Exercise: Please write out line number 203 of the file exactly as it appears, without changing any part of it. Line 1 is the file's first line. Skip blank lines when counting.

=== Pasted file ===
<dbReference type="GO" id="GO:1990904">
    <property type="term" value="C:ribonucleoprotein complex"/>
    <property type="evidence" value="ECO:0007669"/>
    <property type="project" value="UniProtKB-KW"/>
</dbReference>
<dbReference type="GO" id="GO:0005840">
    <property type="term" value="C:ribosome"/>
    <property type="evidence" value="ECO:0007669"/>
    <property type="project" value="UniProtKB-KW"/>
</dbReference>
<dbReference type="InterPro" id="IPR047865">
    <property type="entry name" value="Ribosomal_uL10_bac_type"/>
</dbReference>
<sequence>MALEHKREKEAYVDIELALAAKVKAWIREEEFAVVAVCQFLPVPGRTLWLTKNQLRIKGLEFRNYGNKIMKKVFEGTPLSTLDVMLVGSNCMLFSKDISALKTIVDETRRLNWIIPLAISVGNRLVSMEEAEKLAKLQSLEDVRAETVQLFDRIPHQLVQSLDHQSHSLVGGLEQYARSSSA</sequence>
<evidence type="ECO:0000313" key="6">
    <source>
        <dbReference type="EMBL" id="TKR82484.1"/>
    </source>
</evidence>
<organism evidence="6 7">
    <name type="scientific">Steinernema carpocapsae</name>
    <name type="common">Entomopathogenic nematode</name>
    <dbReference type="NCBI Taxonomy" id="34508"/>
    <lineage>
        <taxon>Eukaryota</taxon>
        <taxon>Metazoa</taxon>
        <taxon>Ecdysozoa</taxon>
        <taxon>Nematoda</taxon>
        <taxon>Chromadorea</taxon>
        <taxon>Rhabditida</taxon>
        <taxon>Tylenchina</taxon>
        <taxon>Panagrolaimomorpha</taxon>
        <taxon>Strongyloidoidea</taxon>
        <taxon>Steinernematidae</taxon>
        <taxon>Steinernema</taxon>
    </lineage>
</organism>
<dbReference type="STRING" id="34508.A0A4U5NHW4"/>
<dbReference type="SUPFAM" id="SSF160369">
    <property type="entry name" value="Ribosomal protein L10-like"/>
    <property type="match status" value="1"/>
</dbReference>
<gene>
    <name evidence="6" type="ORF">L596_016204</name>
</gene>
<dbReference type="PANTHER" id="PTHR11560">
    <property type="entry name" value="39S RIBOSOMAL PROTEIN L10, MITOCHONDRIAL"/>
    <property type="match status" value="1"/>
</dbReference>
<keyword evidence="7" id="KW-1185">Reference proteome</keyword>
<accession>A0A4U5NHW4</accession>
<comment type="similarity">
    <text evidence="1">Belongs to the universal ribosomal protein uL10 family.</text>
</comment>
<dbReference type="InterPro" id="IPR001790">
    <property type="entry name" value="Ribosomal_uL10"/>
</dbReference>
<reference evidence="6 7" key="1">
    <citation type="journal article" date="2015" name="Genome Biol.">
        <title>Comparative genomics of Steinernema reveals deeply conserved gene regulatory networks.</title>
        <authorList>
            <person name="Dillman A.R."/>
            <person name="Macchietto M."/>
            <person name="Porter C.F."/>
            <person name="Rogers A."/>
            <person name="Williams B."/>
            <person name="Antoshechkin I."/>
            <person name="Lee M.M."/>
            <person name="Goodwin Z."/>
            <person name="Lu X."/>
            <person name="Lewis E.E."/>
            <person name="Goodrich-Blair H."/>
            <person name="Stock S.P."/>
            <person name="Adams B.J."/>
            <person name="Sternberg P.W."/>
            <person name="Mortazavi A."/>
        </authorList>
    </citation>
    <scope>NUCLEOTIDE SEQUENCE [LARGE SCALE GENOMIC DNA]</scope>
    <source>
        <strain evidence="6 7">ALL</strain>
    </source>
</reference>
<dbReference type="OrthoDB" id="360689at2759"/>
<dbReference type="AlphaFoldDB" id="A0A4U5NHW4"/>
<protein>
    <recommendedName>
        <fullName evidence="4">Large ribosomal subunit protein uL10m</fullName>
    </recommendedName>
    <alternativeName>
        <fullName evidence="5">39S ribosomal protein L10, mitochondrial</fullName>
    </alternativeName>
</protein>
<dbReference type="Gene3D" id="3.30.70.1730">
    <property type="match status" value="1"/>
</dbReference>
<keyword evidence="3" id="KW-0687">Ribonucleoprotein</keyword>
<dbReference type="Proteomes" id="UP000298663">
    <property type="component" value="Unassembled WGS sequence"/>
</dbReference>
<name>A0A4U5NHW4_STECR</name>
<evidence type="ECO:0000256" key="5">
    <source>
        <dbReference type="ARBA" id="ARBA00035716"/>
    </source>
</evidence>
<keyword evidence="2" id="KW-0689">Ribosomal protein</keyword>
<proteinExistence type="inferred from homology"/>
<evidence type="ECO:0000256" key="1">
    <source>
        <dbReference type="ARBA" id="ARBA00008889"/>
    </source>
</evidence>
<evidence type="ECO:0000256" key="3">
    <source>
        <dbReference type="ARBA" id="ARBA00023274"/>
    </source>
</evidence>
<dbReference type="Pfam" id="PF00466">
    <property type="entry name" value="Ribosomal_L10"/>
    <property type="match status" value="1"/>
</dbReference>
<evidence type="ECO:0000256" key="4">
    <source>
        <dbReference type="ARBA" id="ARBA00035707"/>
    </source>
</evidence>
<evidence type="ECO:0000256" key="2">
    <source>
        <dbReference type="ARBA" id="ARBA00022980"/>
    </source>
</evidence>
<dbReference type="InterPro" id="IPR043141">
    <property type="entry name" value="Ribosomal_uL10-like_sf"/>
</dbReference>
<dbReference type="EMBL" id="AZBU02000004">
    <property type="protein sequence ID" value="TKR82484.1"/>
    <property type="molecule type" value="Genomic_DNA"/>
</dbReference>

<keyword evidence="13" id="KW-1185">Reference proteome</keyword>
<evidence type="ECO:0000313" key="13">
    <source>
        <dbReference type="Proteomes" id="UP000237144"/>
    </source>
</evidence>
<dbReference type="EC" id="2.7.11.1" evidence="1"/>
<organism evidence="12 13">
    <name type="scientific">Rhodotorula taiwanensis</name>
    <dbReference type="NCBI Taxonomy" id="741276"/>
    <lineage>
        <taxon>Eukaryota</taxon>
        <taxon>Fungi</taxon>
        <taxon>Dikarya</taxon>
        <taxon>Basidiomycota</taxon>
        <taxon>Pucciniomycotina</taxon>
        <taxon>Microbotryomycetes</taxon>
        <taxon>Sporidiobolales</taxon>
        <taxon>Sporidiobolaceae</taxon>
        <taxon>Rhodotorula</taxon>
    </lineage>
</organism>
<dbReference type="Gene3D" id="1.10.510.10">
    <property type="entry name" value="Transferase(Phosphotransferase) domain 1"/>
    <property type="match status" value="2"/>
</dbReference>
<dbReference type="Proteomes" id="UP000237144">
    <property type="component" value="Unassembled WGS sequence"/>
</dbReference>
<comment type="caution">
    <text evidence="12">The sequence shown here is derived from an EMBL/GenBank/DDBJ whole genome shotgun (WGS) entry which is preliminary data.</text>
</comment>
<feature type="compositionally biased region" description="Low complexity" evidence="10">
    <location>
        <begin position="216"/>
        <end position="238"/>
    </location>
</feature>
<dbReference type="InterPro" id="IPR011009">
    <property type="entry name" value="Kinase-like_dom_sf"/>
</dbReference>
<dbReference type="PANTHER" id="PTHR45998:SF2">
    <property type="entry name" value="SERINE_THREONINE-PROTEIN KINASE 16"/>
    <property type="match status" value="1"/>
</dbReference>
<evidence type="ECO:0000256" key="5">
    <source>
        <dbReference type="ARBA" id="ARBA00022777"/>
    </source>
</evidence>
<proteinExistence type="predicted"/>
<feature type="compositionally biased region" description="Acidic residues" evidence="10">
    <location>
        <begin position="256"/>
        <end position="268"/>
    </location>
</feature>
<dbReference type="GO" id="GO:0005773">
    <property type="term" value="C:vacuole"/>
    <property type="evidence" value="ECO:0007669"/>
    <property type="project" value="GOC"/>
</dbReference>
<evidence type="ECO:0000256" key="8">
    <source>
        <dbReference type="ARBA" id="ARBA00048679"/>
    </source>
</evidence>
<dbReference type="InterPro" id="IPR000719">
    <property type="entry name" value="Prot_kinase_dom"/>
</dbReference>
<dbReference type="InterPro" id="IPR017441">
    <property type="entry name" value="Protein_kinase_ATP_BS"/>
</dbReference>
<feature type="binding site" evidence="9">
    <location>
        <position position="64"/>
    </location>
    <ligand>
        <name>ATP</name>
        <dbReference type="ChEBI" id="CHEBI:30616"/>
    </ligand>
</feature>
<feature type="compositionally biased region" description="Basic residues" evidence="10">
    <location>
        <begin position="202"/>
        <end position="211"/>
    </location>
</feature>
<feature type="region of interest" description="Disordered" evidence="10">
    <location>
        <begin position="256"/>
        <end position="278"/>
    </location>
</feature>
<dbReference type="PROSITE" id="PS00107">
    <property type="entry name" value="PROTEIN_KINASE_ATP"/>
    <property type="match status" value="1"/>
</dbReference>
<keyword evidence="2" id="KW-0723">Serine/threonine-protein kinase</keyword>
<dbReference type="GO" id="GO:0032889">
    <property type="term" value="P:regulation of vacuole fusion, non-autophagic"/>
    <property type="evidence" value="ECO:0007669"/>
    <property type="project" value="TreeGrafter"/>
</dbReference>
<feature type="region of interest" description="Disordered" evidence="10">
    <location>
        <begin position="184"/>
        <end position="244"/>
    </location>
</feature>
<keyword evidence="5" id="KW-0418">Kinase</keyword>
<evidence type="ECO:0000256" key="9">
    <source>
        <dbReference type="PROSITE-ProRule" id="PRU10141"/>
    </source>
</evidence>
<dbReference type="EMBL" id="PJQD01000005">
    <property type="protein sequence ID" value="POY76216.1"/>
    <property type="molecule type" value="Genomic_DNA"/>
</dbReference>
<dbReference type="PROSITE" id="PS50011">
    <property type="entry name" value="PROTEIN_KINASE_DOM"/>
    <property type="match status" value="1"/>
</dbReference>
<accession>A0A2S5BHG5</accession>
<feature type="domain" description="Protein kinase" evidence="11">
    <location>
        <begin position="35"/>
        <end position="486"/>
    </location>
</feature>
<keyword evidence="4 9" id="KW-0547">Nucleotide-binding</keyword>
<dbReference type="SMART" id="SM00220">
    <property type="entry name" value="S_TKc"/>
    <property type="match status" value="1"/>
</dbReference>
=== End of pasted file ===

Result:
    <source>